In Delaware Municipal Court Friday, a motion was filed to dismiss the case asking a judge to order Liberty Township trustees Melanie Leneghan and Michael Gemperline to increase their bond to $1 million each.
The motion asking a judge to increase the trustees’ bonds was filed by the Law Office of Gary Yashko, Powell, Jan. 22 on the behalf of 24 Liberty Township residents.
“Now come the applicants, identified in the petition … respectfully ask this court to order Liberty Township Trustees Michael Gemperline and Melanie Leneghan to increase the bonds they hold as a condition of their office to an amount equal to one million dollars each,” the original court filing states.
The petitioners were also requesting that the court order the two trustees to secure the bonds, “at no cost to the township, … conditioned upon faithful performance of their duties in accordance with Ohio Revised Code 505.02.”
The residents also asked in their filing that if the two trustees do not post the bonds within 10 days, that the court “declare their seats vacant.”
Upon discovering a mistake in the original motion, Yashko said the parties involved decided it would be better to file a motion for dismissal.
“I substantially still feel very strong about the case,” Yashko said. “But after the discovery of a technicality, we’ll set back and reassess things before moving forward again.”
Courtroom B of the Delaware Municipal Court was packed Monday with residents and interested parties who showed up for an oral hearing in the matter, but after a 45-minute meeting with attorneys in the judge’s chambers, the bailiff emerged and announced the hearing had been rescheduled.
In the foyer of the courtroom Monday after the announcement of the rescheduling, Sue Braden, one of the petitioners of the motion, said she was disappointed there was no outcome in the case.
“I’m just disappointed that we’re leaving here with no more information or conclusion than we have up until now,” she said. “I think it’s a good sign that the case wasn’t thrown out, but in the meantime, we have a runaway train in our township.”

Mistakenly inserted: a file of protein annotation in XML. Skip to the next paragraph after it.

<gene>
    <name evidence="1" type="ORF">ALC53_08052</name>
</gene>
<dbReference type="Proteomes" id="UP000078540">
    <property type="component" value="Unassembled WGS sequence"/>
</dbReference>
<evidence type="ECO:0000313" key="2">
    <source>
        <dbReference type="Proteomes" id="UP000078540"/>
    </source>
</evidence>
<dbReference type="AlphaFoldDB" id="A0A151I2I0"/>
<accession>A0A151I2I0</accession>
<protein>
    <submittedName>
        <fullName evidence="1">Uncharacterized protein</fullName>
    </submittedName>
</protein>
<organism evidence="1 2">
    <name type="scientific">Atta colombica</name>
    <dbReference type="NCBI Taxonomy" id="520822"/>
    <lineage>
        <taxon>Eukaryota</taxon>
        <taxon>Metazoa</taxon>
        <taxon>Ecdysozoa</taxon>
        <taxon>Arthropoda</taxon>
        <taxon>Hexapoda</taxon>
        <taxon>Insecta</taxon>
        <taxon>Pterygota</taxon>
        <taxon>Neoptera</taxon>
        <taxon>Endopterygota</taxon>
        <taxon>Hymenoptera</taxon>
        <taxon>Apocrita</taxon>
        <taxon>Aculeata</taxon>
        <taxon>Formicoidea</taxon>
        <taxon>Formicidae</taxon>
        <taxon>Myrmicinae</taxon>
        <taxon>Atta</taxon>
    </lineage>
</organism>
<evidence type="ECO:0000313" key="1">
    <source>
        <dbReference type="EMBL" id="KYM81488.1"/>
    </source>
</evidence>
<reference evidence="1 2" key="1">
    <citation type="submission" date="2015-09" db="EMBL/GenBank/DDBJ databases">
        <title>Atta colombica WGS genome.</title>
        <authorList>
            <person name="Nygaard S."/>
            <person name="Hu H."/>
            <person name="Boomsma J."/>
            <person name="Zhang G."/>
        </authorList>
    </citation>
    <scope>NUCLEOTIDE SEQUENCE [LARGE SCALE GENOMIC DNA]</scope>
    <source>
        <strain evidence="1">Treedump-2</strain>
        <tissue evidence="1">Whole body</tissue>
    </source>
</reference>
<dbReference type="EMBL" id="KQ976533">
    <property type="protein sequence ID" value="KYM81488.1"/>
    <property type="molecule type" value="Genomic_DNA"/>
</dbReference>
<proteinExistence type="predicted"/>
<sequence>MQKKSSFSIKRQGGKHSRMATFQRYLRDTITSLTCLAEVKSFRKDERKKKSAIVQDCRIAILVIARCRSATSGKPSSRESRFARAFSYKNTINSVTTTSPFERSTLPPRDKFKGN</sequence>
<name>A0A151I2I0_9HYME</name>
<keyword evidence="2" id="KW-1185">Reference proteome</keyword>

If the case had carried forward, residents would have possibly had a conclusion to their request on Feb. 11, the date for the rescheduled hearing.
Gemperline sat at the defendant’s table alone Monday, while the attorneys meet in the judge’s chambers.
“They are trying to use their lawyer to get me out of office,” Gemperline said Friday when asked about his thoughts on the dismissal of the case. “God bless them for trying. This whole thing is political and has very little to do with the EMS.”
Leneghan, not present at the hearing Monday, said she found the lawsuit to be “ridiculous” after a special trustees meeting held Monday.
“Now, hopefully everybody will see that Mr. Yashko and his followers are nothing more than political hacks,” she said Friday after hearing about the filing to dismiss the case. “They could care less about the taxpayer’s money. It was no more than an attempt to defame my good character.”
The group has stated it filed the motion due to the recent actions by the two trustees that have led to or could further lead to legal actions against the township.
“There is a growing controversy surrounding the actions of Trustees Gemperline and Leneghan due to their actions surrounding the Liberty Township Fire and EMS services,” the original court filing states. “These decisions have led to public outcry and subject the township to liability.”
Contact D. Anthony Botkin at 740-413-0902. Follow him on Twitter @dabotkin.